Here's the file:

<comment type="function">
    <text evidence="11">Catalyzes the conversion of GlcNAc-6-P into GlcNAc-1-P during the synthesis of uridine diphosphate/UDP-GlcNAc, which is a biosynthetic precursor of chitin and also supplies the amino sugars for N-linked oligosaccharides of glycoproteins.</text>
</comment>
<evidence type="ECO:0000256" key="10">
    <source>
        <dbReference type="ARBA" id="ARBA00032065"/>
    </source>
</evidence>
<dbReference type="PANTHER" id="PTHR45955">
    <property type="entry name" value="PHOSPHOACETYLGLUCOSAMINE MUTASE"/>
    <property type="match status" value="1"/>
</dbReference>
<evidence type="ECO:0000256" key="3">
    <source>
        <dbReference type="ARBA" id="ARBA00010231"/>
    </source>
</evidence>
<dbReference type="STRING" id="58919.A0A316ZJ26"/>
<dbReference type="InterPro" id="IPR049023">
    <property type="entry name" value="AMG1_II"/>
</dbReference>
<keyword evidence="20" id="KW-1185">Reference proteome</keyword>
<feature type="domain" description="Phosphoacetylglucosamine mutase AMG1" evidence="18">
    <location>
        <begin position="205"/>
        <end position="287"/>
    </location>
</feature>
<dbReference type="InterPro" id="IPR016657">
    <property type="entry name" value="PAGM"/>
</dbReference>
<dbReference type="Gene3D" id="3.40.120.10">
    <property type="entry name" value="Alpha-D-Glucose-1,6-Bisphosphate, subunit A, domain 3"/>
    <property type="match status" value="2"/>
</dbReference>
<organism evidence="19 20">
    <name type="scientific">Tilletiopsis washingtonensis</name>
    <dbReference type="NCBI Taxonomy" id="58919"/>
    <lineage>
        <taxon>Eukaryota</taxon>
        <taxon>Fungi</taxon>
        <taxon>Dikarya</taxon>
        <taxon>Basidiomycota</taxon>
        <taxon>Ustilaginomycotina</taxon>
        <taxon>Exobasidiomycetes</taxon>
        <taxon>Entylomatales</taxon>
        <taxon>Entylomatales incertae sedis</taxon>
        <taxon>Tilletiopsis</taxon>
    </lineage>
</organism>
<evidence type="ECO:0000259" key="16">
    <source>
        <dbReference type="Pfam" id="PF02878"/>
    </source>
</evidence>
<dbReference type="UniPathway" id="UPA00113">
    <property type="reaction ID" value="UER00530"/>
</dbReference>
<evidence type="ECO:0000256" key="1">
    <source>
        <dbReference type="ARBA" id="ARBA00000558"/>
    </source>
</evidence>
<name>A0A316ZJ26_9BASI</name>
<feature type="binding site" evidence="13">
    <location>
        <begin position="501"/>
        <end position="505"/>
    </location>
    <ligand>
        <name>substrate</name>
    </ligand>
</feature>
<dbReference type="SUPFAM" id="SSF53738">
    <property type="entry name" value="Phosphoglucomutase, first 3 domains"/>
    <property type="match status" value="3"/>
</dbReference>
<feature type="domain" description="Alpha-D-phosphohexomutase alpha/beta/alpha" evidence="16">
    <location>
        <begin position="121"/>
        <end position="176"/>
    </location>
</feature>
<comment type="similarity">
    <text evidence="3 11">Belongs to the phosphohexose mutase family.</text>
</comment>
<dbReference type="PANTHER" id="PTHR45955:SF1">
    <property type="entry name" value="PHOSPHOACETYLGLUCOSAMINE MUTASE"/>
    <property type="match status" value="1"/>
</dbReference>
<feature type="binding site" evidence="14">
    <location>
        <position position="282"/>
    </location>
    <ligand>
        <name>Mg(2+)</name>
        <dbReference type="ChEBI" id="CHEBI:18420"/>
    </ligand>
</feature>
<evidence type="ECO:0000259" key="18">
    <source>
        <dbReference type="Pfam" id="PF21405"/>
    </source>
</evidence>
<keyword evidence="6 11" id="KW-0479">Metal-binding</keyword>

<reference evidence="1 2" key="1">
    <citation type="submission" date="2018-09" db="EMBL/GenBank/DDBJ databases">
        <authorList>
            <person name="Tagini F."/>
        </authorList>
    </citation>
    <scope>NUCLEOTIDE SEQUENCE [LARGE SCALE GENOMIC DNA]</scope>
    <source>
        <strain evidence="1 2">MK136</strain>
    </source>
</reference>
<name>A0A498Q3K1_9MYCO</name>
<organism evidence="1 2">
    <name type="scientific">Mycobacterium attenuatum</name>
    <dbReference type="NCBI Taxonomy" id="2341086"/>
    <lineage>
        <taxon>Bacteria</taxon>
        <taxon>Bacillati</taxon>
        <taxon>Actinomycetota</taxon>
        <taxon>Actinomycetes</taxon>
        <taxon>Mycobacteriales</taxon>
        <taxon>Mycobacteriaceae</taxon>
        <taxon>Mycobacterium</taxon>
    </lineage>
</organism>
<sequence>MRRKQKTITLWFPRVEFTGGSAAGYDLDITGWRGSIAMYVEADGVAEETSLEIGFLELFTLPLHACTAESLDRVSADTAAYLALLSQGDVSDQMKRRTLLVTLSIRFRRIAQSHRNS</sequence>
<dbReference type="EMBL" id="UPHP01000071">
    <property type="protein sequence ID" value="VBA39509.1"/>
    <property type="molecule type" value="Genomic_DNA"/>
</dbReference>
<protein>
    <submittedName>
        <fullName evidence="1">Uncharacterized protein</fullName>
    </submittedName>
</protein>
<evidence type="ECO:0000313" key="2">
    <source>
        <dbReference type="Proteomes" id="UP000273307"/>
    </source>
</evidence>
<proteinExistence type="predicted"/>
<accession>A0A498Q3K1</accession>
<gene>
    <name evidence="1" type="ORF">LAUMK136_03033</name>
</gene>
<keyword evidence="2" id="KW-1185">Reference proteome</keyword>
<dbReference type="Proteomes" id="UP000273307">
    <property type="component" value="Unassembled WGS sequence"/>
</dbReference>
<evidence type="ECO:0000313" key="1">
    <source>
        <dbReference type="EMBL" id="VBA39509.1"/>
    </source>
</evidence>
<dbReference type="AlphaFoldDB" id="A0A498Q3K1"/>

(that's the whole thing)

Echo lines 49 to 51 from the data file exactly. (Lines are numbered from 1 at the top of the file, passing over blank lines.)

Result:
    </lineage>
</organism>
<evidence type="ECO:0000259" key="16">